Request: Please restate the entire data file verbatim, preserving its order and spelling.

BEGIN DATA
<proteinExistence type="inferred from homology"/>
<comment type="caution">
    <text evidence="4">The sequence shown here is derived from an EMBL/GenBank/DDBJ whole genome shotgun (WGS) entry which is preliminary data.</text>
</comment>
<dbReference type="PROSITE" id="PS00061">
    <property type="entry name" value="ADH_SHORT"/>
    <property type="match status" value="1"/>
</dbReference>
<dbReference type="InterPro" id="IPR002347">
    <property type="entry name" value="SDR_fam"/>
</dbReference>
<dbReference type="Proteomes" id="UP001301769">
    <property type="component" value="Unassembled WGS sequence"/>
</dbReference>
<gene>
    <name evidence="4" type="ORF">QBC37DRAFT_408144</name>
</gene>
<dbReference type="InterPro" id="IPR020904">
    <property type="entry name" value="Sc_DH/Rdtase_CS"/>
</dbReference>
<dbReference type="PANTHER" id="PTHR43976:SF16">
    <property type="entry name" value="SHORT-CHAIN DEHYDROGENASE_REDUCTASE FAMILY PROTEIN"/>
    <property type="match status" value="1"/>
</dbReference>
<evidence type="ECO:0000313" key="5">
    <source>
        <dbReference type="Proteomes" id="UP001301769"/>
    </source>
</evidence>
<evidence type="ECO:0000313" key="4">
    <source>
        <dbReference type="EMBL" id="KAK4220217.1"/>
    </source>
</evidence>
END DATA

<proteinExistence type="inferred from homology"/>
<comment type="caution">
    <text evidence="4">The sequence shown here is derived from an EMBL/GenBank/DDBJ whole genome shotgun (WGS) entry which is preliminary data.</text>
</comment>
<dbReference type="PROSITE" id="PS00061">
    <property type="entry name" value="ADH_SHORT"/>
    <property type="match status" value="1"/>
</dbReference>
<dbReference type="InterPro" id="IPR002347">
    <property type="entry name" value="SDR_fam"/>
</dbReference>
<dbReference type="Proteomes" id="UP001301769">
    <property type="component" value="Unassembled WGS sequence"/>
</dbReference>
<gene>
    <name evidence="4" type="ORF">QBC37DRAFT_408144</name>
</gene>
<dbReference type="InterPro" id="IPR020904">
    <property type="entry name" value="Sc_DH/Rdtase_CS"/>
</dbReference>
<dbReference type="PANTHER" id="PTHR43976:SF16">
    <property type="entry name" value="SHORT-CHAIN DEHYDROGENASE_REDUCTASE FAMILY PROTEIN"/>
    <property type="match status" value="1"/>
</dbReference>
<evidence type="ECO:0000313" key="5">
    <source>
        <dbReference type="Proteomes" id="UP001301769"/>
    </source>
</evidence>
<evidence type="ECO:0000313" key="4">
    <source>
        <dbReference type="EMBL" id="KAK4220217.1"/>
    </source>
</evidence>